Show managers noted that the exposition always sets its records in Chicago. This speaks well of the serious purpose of ASHRAE sponsors and attendees. Meeting planners whose first priority is fun and games would never book a convention for January in Chicago. Although this year's weather was decent by January-in-Chicago standards, it was nonetheless chilly enough to freak out most visitors from the Sunbelt.
One sizes up the exhibits, the crowds, the sheer spectacle of it all, along with the grandeur of Chicago's newest McCormick
Place Exposition Hall, and understands that we live in an age of marvel. Our economy is humming sprightly and our heating
technology has never been more invigorating. The broad stretches of McCormick Place led to tired feet and a churning mind,
which sprouted these random observations.
Being & NothingnessMy vote for the best exhibit at the show goes to Taco, the hydronics company that showed absolutely nothing. "Tacoville" with its Wild West theme was a colorful outpost on the exhibition floor (photo), but without a single product on display. Instead, visitors could access every last item in Taco's catalog via interactive electronic screens positioned around the booth. Visitors could go from circulator pumps to heat exchangers to tanks to zoning controls with a mere touch of the screen. Maybe it wouldn't be appropriate for sexier wares, but when you're selling mundane hardware like pumps and tanks this seems a triumph of substance over style. To add some pizzazz, Taco broadcast live reports from the show on its Web site, including a press conference.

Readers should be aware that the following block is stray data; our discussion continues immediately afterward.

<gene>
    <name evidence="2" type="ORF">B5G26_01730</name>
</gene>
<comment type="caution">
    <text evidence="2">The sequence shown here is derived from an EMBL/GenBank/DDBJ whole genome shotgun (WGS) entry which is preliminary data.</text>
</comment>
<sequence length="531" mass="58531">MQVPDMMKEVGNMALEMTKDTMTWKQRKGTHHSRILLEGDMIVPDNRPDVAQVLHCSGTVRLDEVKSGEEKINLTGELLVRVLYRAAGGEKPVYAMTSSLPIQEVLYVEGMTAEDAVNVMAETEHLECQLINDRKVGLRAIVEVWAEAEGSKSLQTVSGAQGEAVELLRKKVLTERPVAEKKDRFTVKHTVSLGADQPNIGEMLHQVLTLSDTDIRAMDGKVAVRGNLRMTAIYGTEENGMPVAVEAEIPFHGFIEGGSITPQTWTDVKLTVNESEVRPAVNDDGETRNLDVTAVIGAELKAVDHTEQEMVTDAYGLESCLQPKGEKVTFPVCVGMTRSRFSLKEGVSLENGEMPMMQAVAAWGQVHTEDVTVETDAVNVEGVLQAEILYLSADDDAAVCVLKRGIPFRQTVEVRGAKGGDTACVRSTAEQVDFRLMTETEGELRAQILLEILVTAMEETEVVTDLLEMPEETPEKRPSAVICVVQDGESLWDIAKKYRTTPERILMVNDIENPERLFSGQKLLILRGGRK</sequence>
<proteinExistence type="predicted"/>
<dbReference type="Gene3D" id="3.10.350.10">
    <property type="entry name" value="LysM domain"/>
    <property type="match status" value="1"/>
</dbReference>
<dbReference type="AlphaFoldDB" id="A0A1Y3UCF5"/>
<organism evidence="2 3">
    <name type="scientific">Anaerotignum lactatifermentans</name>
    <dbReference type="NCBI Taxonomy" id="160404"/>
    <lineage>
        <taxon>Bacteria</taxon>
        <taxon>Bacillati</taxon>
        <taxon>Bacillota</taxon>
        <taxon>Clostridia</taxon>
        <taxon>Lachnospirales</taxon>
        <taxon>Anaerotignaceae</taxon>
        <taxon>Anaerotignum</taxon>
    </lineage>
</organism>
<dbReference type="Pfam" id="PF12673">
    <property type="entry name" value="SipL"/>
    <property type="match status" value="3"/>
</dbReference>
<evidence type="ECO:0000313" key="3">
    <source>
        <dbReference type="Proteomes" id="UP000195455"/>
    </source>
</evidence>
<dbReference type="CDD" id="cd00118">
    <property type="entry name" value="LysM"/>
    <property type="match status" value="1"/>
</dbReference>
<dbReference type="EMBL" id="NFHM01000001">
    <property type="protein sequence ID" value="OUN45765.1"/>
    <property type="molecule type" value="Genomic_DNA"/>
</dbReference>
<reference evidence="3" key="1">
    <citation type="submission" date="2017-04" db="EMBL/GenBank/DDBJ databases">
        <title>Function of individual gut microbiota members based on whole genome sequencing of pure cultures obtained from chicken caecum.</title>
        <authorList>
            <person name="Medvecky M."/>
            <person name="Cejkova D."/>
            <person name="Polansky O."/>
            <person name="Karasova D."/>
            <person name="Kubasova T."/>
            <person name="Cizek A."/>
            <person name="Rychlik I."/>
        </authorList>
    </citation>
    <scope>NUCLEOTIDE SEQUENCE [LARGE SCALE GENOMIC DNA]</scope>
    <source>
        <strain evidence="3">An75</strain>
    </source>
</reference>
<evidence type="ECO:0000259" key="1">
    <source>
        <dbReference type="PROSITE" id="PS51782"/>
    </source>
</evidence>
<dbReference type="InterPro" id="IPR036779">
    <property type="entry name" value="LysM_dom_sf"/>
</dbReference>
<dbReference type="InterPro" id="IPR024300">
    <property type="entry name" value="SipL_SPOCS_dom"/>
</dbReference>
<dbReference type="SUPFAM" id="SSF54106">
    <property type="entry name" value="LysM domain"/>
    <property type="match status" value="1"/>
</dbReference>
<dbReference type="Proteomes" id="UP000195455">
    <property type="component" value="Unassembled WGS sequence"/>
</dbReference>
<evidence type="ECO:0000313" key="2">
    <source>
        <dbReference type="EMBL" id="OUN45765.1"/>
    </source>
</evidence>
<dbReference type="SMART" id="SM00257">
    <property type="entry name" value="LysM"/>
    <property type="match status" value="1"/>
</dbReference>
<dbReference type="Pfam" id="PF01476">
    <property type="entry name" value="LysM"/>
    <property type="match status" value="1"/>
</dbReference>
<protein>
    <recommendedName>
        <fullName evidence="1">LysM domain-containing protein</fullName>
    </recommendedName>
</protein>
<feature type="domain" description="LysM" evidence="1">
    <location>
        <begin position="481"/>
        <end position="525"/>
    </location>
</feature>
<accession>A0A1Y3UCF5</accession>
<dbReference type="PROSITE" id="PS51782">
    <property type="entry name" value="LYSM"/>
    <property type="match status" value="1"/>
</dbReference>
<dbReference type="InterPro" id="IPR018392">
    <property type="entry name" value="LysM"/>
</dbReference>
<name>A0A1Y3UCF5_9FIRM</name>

A company call e*specs developed the booth for Taco. They can be reached at www.espex.com.
Twists & TurnsAnother eye-opener was the Ecoflex booth, which featured performances by "The World's Most Flexible Man" at half-hour intervals throughout the show. I could feel my muscles pulling apart just watching the contortionist work himself into impossible shapes to draw attention to Ecoflex, a flexible, pre-insulated PEX pipe.
Virtually unknown a year ago in the U.S., Ecoflex, a subsidiary of the Finnish plastic pipe giant Uponor, is sparing no expense with a push into the American market. They and their U.S. distributor, Rovanco Piping Systems, also threw one of the best evening bashes at Chicago's House of Blues.
Their product has a wide range of applications led by commercial and residential heating and cooling, along with distribution
piping to radiant snow melt manifolds. Labor savings, chemical- and corrosion resistance and durability are some of its touted
advantages. If imaginative marketing and sheer effort means anything, they are on their way to big things in America.
Radiant Heat Comes On StrongThe show directory listed an incredible 65 companies under the "Radiant Heating Equipment" category. That's more plumbing companies that were at the Home Builders Show held a few days earlier in Dallas. (Only 16 radiant heating companies exhibited at that show. No doubt the number was held down by proximity to the more pertinent ASHRAE expo.)
Radiant heating is still a niche within a niche market (hydronics), but more and more it seems an idea whose time has come in the U.S.
The short-lived era of mix-and-match radiant components are giving way to packaged systems. This is all but inevitable with any reasonably complex technology (example: stereo systems). It may even be something that has to be done in order to win widespread market acceptance.
This year's Radiant Panel Association meeting is slated for May 13-15 in Chicago. Ought to be a humdinger. Contact RPA at
801-245-0128, or firstname.lastname@example.org.